Last week we began a journey through beautiful Macau, the former Portuguese colony just an hour away from Hong Kong by ferry. The first part of the Macau tour focused on the Portuguese buildings and the quiet, old fashioned side of Macau. We resume our tour today at the ruins of St. Paul's Cathedral in the heart of the tourist district to see the other, infamous side of Macau.
Just to remind you, we saw a dragon dance in front of the ruins of St. Paul's Cathedral.
We walked up the steps to the famous facade.
There's a brief detour to the left of the ruins that brings you into a little side street.
If you haven't had your fill of beautiful European-style houses, this is the place to look.
On the opposite side of the steps, you can climb up a hillside just past this yellow building.
At the top of the hill you'll find the Museum of Macau.
The museum is located on the site of a 16th century fortress, and it has an impressive collection of canons on the grounds.
From the top of the fortress you can get a really good look at the Grand Lisboa, the pineapple-shaped casino.
We made our way back down the fortress and through a crowded side street, where we found an old house that is open as a museum and exhibit space.
It is decorated in the most beautiful carved wood.
The crowds started to thin as we approached an old square. There's a pretty fountain on the right.
Beyond the yellow and blue fountain there's an open square with another fountain, marred only by the big screen on one of the buildings.
Opposite the screen, there's an old church.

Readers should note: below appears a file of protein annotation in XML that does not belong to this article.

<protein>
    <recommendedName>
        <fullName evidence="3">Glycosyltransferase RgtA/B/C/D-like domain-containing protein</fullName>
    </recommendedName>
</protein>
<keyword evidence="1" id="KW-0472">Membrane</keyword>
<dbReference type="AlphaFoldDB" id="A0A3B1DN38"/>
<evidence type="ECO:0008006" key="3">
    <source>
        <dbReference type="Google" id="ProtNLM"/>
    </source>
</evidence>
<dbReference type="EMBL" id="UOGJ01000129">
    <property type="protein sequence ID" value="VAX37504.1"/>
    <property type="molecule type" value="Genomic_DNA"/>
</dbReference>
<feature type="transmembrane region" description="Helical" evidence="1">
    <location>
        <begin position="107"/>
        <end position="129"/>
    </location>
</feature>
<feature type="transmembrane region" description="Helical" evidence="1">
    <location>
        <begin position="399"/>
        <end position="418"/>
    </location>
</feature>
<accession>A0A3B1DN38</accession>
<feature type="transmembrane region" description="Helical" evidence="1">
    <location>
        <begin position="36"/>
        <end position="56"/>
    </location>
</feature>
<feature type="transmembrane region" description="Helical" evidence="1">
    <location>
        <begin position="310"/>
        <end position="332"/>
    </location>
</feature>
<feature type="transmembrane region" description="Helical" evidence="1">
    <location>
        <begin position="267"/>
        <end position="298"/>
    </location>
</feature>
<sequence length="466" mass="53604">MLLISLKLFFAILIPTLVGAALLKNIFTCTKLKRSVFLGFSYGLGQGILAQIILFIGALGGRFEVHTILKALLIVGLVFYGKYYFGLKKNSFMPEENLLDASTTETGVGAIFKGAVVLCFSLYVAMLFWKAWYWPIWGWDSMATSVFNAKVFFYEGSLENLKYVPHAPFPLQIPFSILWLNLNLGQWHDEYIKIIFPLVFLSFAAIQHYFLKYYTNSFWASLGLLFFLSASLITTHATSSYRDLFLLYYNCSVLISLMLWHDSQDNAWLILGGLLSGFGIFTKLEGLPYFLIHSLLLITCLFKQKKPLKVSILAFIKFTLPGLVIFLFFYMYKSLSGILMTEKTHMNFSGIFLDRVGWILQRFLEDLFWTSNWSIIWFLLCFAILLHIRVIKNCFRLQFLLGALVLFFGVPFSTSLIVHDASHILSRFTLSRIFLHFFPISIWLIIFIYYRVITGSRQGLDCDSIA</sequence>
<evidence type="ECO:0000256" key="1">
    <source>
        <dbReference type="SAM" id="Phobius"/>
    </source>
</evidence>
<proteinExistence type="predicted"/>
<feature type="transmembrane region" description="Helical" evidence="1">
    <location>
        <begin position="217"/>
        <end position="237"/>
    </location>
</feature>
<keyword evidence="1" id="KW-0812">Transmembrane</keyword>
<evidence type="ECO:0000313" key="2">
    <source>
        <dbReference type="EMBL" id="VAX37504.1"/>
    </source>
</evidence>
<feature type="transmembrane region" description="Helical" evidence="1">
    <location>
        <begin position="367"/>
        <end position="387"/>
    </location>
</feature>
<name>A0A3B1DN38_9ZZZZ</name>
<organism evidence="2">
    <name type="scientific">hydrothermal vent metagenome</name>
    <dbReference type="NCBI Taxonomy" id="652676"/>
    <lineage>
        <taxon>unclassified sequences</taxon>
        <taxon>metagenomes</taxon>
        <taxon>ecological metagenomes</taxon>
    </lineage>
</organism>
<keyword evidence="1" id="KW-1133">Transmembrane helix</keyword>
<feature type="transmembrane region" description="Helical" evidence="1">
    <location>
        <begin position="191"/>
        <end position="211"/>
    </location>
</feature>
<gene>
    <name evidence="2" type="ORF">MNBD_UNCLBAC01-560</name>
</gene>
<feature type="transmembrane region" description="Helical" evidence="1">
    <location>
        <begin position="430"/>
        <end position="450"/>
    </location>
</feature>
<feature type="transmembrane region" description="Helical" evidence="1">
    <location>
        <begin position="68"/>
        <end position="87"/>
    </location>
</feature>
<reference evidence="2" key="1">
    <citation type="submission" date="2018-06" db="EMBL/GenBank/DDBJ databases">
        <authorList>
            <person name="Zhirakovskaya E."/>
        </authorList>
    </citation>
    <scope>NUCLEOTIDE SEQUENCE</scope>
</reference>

You may find it a bit jarring, but when you leave this square you can head straight down the street to casino land.
The two casinos that dominate the main strip are the old Casino Lisboa (in orange) and the Grand Lisboa (in pineapple).
The casinos are incredibly opulent.
Inside the Grand Lisboa you'll find an incredible collection of priceless treasures.
The casino tycoon has a museum-quality collection of gilded, painted and jeweled antiques.
There are treasures inside the opulent entrance of the older Lisboa too.
You can't take pictures on the casino floor, but the most impressive bit is still the outside.
We left the Lisboas and headed over to the Wynn Macau.
There are two display areas in the Wynn that erupt into activity every half hour or so.
It starts with music and flashing lights, then the ceiling begins to open.
The disk in the center rotates and then opens like an egg.
A tree of fortune rises from the floor.
It reaches toward the ever-changing ceiling.
The tree changes to gold, at which point the audience starts throwing coins and gambling chips toward it. Eventually, it recedes back into the floor.
Thanks for coming back for the second part of the Macau tour. The walking tours will return to Hong Kong next time!